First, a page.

Overnight, 15 Afghan-bound Taliban fighters were killed in a gun battle with tribesman in the region of Kurram, which is also part of Pakistan’s tribal belt, officials said.

The clash erupted when militants were crossing an area dominated by the Toori tribe of Shia Muslims late Sunday, local administration official Siddiq Ahmed told AFP.

‘The gun battle left 15 militants and two Toori tribesmen dead,’ he said.

Security officials confirmed the casualties near the town of Parachinar, bordering Afghanistan, and said Tooris feared the Taliban had infiltrated the area.

At least three civilians were killed in the village of Kaloosha, about 17 kilometres west of Wana, the main town in South Waziristan.

‘First militants fired rockets at an army camp in Wana, after which troops responded with artillery fire,’ said local government official Ghafoor Shah.

‘One of the shells hit people coming out of a mosque in Kaloosha village and killed three people and wounded another seven,’ Shah told AFP.

It was not clear where the shell was fired from. Security officials in the area confirmed the death toll.

22 soldiers killed in Waziristan

22 soldiers killed in Waziristan

20 troops die as convoy comes under attack in NWA; 12 militants, two soldiers perish in SWA

By Mushtaq Yusufzai,

Malik Mumtaz Khan & Irfan Burki

PESHAWAR/MIRAMSHAH/WANA: Twenty-two soldiers were killed and thirty-five others injured in two separate attacks by militants in North and South Waziristan agencies on Sunday. Also a same number of militants were killed in the day-long blitz and retaliatory attacks by security forces in the restive region.

20 Pakistan Army soldiers, including a senior officer, were killed and 35 others sustained injuries, several of them seriously, when dozens of militants, affiliated with Taliban commander Hafiz Gul Bahadur, ambushed a military convoy in Madakhel area of North Waziristan Agency on Sunday.

Also, 12 militants and two soldiers were killed in the ongoing offensive in neighbouring South Waziristan Agency.Ahmadullah Ahmadi, a spokesman for the Hafiz Gul Bahadur-led Taliban in North Waziristan claimed responsibility for the attack on the military convoy and warned to continue similar attacks on the security forces in the region till the US drone strikes were not stopped.

Ahmadi phoned The News from Miramshah and claimed 60 soldiers were killed and 15 vehicles were destroyed in the ambush.Pakistan Army spokesman Maj Gen Athar Abbas confirmed the attack and said 12 soldiers were martyred and 10 others seriously injured.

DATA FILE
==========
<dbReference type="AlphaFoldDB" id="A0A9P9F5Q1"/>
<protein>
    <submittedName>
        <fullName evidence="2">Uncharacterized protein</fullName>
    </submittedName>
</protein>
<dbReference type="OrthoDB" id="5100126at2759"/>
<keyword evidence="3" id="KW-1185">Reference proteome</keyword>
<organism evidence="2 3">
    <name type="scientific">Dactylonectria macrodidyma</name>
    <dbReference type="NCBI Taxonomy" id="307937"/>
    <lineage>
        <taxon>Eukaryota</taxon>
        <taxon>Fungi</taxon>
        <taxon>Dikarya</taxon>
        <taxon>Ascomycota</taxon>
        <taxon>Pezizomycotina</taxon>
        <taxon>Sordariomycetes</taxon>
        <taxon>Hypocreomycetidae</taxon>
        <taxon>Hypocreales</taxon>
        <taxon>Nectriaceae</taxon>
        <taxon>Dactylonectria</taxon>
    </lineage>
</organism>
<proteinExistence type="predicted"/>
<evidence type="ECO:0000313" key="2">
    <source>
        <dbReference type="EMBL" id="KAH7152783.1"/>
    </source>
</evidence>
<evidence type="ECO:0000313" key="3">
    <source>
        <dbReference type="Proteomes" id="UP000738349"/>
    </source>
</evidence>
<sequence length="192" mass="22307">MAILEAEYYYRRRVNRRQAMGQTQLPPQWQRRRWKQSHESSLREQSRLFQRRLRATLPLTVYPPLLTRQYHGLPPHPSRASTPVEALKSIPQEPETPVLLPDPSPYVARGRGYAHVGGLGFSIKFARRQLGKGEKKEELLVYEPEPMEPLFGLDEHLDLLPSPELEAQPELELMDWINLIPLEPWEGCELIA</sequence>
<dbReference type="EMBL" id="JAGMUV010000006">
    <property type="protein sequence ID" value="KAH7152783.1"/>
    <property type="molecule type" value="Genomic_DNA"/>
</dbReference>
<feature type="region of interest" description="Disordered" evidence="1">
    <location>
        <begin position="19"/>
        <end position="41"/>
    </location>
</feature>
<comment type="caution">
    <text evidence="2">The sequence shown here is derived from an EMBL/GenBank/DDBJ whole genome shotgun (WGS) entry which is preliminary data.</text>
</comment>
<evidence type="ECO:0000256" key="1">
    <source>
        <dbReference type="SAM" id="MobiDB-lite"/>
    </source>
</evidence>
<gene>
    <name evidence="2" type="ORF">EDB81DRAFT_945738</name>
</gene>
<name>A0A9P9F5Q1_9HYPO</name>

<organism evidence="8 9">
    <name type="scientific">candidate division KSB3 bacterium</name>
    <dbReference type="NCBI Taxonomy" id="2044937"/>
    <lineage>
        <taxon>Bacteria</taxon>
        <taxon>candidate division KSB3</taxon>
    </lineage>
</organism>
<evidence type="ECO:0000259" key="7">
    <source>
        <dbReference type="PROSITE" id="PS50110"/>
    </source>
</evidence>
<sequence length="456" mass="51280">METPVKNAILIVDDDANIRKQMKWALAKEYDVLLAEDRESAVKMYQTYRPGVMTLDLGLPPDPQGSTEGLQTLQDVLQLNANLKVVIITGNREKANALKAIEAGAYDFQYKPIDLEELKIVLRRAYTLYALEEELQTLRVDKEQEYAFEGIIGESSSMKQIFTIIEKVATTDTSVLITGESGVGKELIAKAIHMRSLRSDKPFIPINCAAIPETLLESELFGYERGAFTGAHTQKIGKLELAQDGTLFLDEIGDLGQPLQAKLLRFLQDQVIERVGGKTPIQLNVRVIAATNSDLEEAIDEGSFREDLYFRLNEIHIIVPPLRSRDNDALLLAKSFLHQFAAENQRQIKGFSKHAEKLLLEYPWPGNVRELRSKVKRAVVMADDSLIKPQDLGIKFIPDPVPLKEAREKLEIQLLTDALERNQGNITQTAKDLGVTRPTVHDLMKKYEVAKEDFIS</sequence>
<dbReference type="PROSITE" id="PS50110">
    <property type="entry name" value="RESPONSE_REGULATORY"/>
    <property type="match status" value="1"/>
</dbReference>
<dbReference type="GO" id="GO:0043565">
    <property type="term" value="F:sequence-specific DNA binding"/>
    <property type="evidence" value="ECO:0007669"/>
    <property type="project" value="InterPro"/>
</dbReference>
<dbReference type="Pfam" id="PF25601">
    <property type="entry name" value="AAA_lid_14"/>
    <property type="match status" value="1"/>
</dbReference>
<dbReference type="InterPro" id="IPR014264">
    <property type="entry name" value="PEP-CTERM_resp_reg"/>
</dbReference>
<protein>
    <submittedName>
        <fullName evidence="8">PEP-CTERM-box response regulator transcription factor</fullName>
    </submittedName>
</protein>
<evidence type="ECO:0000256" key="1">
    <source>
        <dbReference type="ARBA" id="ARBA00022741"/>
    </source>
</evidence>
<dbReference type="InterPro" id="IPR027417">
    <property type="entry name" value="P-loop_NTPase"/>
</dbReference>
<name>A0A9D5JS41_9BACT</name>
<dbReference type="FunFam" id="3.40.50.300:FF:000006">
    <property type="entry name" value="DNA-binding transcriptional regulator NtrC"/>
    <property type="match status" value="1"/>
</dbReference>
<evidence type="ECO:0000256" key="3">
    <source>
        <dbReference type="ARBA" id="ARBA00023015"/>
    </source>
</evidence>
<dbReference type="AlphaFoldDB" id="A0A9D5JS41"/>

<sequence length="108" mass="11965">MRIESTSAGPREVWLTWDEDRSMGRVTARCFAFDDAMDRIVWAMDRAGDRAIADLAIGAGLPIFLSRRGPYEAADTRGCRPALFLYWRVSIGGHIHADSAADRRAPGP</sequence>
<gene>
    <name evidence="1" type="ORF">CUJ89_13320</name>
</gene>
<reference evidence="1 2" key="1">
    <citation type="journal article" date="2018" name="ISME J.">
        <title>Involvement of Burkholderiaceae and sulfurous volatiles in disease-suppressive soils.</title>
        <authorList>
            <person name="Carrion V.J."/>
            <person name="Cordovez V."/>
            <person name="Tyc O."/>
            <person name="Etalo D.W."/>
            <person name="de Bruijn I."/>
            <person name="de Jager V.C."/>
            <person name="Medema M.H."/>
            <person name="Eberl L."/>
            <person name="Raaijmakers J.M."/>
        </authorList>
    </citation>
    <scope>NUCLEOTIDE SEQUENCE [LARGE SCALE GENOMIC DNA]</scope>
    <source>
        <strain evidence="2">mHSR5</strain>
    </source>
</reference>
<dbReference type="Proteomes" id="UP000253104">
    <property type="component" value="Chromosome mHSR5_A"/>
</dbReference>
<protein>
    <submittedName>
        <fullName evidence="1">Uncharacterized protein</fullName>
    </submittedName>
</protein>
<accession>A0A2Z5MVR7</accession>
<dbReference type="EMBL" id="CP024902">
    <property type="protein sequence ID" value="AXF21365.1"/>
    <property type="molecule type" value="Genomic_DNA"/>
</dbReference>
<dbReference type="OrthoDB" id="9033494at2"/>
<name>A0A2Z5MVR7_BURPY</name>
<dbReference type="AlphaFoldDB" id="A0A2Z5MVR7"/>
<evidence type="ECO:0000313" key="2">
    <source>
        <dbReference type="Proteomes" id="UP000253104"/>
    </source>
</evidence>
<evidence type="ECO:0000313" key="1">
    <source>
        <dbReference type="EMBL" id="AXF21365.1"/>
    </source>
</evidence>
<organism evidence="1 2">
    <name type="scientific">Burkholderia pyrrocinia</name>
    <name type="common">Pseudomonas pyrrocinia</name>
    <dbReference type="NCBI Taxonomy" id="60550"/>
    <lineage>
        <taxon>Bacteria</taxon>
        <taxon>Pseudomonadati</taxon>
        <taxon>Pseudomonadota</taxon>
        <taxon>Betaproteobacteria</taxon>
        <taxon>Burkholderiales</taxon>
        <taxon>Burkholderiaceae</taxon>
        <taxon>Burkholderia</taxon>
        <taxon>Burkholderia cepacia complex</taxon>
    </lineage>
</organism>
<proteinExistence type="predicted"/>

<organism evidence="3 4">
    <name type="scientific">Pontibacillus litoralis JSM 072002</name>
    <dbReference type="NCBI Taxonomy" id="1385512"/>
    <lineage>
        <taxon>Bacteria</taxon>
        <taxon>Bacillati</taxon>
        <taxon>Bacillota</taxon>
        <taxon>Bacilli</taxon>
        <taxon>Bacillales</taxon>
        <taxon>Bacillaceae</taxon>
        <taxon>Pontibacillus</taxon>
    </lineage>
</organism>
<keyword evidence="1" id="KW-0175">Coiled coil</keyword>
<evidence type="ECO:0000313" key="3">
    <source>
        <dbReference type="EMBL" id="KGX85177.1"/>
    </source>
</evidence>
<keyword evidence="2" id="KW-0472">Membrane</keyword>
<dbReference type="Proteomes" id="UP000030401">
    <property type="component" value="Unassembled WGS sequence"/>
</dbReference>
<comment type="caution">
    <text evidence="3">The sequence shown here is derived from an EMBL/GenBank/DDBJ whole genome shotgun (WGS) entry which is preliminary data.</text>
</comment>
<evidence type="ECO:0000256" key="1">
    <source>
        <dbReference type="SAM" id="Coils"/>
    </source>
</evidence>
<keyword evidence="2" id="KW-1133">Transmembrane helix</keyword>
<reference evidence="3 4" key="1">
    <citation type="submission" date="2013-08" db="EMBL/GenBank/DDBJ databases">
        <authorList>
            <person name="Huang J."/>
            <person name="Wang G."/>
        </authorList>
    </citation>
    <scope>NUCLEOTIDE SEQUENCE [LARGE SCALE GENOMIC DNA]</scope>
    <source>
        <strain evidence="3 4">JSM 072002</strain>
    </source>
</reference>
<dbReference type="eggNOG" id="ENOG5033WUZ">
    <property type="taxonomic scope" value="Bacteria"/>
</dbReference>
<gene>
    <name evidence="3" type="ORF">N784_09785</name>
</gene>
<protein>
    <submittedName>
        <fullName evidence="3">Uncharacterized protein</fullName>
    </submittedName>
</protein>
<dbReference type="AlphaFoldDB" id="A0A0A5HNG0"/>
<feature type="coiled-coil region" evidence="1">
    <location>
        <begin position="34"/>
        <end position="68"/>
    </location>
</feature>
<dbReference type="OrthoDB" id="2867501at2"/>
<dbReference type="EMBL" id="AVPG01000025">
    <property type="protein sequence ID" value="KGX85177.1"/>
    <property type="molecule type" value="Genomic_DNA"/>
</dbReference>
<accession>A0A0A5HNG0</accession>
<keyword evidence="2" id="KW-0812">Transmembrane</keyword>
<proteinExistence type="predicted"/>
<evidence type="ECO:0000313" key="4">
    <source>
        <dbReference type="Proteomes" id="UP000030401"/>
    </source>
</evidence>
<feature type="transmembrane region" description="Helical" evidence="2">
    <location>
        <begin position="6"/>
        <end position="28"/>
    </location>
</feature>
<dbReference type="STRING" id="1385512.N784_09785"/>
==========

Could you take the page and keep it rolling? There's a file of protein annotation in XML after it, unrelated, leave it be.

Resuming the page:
When reached by telephone, Athar Abbas told The News that 10 terrorists were later killed when the Pakistan Army gunship choppers pounded positions of the terrorists where they had ambushed the military convoy.

Official and tribal sources told The News from Miramshah that the military convoy was travelling from Madakhel to Wocha Bibi area near the border with Afghanistan when ambushed by the militants.

The convoy came under attack when it was passing through a narrow road surrounded by mountains.Almost in the same place earlier, militants had ambushed a military convoy and killed 16 soldiers in 2007.

The militants first attacked the military with an improvised explosive device (IED) and then started firing with heavy weapons.They said the militants used heavy weapons, including rocket-propelled grenades, mortar shells and AK-47 assault rifles.

After the attack, the militants reportedly took away weapons and other items from the slain soldiers.The area is away from main Miramshah town and it took some time when senior military officials came to know about the incident.

Almost two hours later, two military helicopters — a gunship and a transport — were sent to the troubled spot. The chopper shifted 20 bodies of the soldiers and 35 injured to Miramshah. Military officials, who airlifted the injured troops, said a majority of them were in a critical condition.

Some of them were later sent to Bannu and Peshawar in choppers and admitted to military hospitals. Maj Gen Athar Abbas said gunship helicopters later pounded militant positions in the area. It was the second attack on military convoy by the Hafiz Gul Bahadur-led militants in North Waziristan in a week. In an earlier attack near Miramshah, four soldiers were killed and 20 others injured.